Mike Nussbaum, the accomplished Chicago actor known for his portrayal of the aging salesman George Aaronow in the original Broadway production of Glengarry Glen Ross, passed away at the age of 99. Nussbaum, who had a prolific career spanning over five decades on Windy City stages, breathed his last at his Chicago residence just six days before his anticipated 100th birthday, as confirmed by his daughter Karen to the Chicago Sun-Times.
Acknowledged for his outstanding contributions to the Chicago theater scene, Nussbaum received a prestigious lifetime achievement award from the League of Chicago Theaters in 2019. Beyond the stage, he showcased his acting prowess on the silver screen, playing notable roles such as book publisher Bob Drimmer in Fatal Attraction (1987), a school principal in Field of Dreams (1989), and the alien jewelry store owner Gentle Rosenburg in Men in Black (1997).
Nussbaum’s collaboration with renowned playwright David Mamet began in the late 1960s. Mamet cast him as Teach in the 1975 premiere of American Buffalo at the Goodman Theatre, marking the start of a longstanding creative partnership. Notable roles followed, including Albert Einstein in Mamet’s Relativity. His performance as George Aaronow in Glengarry Glen Ross earned him a Drama Desk award in 1984, and he also excelled as salesman Shelley Levene in another acclaimed run at Chicago’s Steppenwolf Theatre.
David Mamet, speaking about working with Nussbaum, once remarked, “It’s wonderful to work with Mike because, like any artist, like any actor, he’s just unusual. You’re constantly saying, ‘My God, where did that come from?’ It’s not coming out of a bag of ‘acting moments.’ That’s all bullshit. It’s coming out of — who the hell knows where? You either got it, or you don’t, and Mike certainly does.”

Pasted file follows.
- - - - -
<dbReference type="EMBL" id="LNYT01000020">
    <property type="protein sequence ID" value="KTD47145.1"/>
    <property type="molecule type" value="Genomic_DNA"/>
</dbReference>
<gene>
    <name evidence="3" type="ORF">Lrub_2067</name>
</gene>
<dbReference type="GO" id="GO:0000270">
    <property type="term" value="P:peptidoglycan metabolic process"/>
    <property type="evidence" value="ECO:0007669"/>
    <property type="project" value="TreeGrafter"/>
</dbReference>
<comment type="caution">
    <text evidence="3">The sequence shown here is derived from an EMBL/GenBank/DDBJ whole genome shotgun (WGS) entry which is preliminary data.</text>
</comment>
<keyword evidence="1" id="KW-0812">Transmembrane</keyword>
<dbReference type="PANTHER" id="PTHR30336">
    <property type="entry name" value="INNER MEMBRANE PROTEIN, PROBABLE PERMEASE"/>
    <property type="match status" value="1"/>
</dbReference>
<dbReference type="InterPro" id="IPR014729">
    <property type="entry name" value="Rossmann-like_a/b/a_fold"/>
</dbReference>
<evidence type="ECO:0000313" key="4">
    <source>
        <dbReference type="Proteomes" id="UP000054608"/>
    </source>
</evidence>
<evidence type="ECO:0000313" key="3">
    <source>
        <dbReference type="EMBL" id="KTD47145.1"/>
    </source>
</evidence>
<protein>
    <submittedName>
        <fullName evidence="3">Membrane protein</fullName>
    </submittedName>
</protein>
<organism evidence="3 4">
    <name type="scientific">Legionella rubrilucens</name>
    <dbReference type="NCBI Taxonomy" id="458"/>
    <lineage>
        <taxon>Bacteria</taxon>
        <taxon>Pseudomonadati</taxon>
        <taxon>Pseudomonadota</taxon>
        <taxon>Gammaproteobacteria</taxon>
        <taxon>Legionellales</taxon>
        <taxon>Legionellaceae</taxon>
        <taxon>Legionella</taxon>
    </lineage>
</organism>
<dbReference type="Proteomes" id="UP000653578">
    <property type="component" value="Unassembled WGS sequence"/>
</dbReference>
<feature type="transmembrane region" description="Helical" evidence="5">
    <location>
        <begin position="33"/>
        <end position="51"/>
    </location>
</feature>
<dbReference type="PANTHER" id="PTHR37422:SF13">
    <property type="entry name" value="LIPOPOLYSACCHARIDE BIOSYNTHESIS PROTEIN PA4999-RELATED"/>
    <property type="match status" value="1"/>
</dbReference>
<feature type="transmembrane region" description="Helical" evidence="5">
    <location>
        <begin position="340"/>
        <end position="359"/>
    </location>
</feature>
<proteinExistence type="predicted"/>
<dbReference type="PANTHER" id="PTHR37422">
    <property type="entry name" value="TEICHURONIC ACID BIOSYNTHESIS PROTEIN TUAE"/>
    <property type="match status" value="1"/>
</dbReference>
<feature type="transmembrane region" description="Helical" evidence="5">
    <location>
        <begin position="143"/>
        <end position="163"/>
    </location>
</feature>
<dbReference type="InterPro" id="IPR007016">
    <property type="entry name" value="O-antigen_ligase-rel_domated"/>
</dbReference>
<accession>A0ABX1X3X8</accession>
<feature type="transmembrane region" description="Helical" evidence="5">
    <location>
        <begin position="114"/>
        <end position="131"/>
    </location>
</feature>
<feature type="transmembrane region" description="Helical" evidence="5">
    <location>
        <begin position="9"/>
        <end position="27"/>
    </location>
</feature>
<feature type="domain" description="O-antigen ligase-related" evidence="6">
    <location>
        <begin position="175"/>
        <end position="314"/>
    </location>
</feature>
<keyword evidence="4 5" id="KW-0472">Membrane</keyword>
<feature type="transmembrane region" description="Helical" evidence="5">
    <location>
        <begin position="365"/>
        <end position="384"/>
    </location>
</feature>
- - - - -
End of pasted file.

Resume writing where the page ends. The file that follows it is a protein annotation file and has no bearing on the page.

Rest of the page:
Born Myron Nussbaum on Dec. 29, 1923, in Chicago, he served in the U.S. Army under Gen. Dwight D. Eisenhower before embarking on a full-time acting career in his 40s. Despite a late start, he made his way to Broadway and also appeared in films like House of Games (1987) and Things Change (1988), both penned by Mamet.
Nussbaum’s diverse onscreen portfolio included Harry and Tonto (1974), Losing Isaiah (1995), and Steal Big Steal Little (1995), as well as TV roles in series like The Equalizer, 227, L.A. Law, Brooklyn Bridge, Frasier, The Commish, The X-Files, and Early Edition.
In a 2019 interview with the Sun-Times, Nussbaum reflected on his fulfilling life as an actor in Chicago, expressing his preference for the city’s artistic atmosphere over the overwhelming desires for fame and glory found in New York and Los Angeles. Survived by his second wife, Julie, whom he married in 2004, and his children, Jack and Karen, along with seven grandchildren, Mike Nussbaum leaves behind a legacy of remarkable performances and a profound impact on the world of theater and film.